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Old 05-11-2017, 10:24 PM   #21 (permalink)
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Hard edges are very tricky because your cap would have to be very well designed to prevent vortex formation. The 12 slope is NOT what you want, it is too steep. Go with 7-
8 and you'll get more storage space, way better lift coefficient (Your truck will fell more planted and stable, and still get 90% of the optimal aerodynamic benefit. Plus it will be way more forgiving of any design errors.

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Old 05-13-2017, 02:35 PM   #22 (permalink)
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campers

Quote:
Originally Posted by freebeard View Post
As much as you can consider the front top and sides to be flat, you can make it out of three triangles (pointing back) and two simple curved conic sections (pointing forward).

Can anyone explain why the NASCAR Camping World Truck Series don't have campers on them?
*It's just a rule book thing.They must all meet template limitations mandated by the governing body.
*they'd also be faster and corner better than the NASCAR 'cars',which would too embarrassing.
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Old 05-13-2017, 02:51 PM   #23 (permalink)
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angle 'optimums' are very contextual in nature

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Originally Posted by Auptimist View Post
I'd be interested to see an A-B-A test of the taller, more gently curved topper that follows that damn template exactly versus the 12 average slope version suggested by that one engineering thesis. I may or may not get around to that. It would be kinda neat if OP and I went with somewhat opposing designs to compare. Definitely slope the rear backwards not forwards though, I agree, and leave an overhang to get that hard edge around the convex section for the fluid tail like aerohead always talks about.

How critical is it to round the joint between the sides and top? It makes sense if the goal is to create an elliptical curve on the backside to induce the "Morelli's Fluid Tail" smoke-ring effect, but it doesn't apply as much if you intend to get the rear edge height close enough to the height of the tailgate. But I also wonder if a hard edge on those "shoulders" to ease construction and purposefully induce flow separation there like the kammbacks' rears (except on top) would be somewhat helpful too. I think it's likely there's a minimum radius for those shoulders below which you're better off with a hard edge. Though as always I'd love for someone to question and point out if/how I'm wrong. Crosswinds may play into it too. (I asked aerohead but he's only on his computer on Saturday mornings haha.)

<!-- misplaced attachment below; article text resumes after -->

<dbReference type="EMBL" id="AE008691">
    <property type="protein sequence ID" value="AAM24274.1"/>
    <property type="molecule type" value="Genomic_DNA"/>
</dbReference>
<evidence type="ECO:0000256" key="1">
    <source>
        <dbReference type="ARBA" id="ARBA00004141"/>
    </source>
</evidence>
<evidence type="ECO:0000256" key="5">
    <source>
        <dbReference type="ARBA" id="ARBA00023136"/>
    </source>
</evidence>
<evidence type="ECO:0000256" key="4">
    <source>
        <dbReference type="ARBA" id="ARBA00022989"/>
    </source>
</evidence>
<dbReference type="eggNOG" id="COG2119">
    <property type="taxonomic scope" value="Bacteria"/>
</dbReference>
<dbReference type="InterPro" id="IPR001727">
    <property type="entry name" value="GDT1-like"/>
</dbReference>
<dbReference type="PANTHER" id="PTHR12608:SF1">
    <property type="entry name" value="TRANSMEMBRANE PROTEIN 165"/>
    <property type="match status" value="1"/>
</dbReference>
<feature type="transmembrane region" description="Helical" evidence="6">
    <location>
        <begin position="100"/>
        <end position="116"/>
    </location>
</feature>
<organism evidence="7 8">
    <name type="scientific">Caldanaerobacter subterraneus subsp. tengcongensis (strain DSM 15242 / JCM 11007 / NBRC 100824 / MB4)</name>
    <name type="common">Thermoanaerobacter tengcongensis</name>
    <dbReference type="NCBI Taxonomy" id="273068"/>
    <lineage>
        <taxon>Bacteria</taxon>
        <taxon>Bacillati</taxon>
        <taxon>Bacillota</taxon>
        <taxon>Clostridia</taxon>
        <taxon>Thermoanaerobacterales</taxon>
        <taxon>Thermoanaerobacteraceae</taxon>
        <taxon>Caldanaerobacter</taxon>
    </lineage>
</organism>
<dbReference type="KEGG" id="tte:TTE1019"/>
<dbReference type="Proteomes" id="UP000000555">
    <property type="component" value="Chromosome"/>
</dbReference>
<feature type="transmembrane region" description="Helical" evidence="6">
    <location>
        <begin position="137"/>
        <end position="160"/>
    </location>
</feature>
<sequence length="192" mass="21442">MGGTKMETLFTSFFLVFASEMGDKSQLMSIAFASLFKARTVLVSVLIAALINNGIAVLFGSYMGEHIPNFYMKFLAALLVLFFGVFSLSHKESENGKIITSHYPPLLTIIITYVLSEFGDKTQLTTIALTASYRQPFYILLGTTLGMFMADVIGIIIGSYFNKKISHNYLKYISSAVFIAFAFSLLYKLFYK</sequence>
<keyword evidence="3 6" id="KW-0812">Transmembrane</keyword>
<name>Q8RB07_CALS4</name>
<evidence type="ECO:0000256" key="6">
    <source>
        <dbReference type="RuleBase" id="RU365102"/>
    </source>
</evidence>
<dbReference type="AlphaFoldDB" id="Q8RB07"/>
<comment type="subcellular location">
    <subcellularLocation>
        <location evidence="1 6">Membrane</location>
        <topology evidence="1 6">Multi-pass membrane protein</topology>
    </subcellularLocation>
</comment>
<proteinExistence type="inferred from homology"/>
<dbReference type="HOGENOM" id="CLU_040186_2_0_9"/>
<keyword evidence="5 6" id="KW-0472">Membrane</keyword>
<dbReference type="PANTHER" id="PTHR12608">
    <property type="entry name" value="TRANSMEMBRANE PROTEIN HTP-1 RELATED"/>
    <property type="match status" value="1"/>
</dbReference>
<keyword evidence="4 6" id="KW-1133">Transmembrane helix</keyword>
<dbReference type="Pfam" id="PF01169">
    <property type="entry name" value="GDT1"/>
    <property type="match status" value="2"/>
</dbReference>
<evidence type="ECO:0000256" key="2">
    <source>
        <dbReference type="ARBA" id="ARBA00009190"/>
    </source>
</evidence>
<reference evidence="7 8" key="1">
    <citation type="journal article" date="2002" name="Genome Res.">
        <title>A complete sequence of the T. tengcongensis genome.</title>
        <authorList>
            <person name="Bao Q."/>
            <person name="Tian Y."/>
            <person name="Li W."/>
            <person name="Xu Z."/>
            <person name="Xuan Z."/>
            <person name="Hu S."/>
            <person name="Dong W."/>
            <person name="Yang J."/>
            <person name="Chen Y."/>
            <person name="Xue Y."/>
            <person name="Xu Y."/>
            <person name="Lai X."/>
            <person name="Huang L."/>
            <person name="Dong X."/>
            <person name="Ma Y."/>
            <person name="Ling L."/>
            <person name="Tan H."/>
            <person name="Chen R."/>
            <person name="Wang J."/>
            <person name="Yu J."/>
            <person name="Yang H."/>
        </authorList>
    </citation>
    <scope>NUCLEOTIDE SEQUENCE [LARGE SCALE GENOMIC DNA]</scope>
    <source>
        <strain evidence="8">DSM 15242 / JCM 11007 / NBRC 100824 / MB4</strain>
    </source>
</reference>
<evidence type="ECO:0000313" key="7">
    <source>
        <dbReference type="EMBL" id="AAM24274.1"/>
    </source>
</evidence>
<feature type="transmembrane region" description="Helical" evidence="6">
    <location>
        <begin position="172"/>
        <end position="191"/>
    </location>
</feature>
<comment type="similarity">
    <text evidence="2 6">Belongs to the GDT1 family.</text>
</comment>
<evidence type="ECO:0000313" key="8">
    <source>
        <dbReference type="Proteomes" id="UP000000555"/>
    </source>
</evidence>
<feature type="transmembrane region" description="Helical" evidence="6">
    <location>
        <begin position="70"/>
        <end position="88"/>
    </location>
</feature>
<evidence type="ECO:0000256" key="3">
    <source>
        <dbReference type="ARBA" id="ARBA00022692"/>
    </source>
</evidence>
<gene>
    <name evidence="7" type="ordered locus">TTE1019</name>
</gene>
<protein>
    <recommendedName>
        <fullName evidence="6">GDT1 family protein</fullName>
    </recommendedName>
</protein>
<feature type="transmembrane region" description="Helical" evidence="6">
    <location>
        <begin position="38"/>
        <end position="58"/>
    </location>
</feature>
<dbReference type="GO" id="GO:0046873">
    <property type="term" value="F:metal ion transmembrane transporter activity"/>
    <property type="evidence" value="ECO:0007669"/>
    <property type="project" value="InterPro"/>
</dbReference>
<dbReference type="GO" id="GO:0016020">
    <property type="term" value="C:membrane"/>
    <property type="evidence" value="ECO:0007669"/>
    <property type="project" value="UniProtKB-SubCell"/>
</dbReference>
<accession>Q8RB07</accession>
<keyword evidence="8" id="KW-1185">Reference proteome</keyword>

Attached images are of a quick model from a 3d sketch I made a couple weeks ago in Autodesk Inventor (which for this I prefer over Solidworks). This represents the laziest possible geometry for the aerocap: I lofted the curve of the rear window down a straight 12 slope then trimmed it up. That would require zero heat-forming of the polycarb, just cutting shapes out of a single 4'x8' sheet and solvent/heat welding them together, and bolting them down such that the top section has that longitudinal curve that follows the window curve (which, if I choose to follow it, means I can't have any transverse curvature). Frame discussion in other posts. Sorry for the derail. Again, I'm very curious about your other planned mods!
Research has demonstrated that 'optimum' -drag aft-body angles can only be appreciated within the context of a particular vehicle body architecture.
*Type of roof
*Length of roof with respect to overall car length
*Camber
*Tumblehome
*C-pillar design
*Boot,or lack thereof
*etc.
all impact the optimum angle








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Old 05-13-2017, 04:13 PM   #24 (permalink)
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Quote:
*It's just a rule book thing.They must all meet template limitations mandated by the governing body.
According to the Golden Rule, Camping World makes the rules. They could mandate a slant-chopped canopy with the rear height equal to the those spoiler they use instead.

Quote: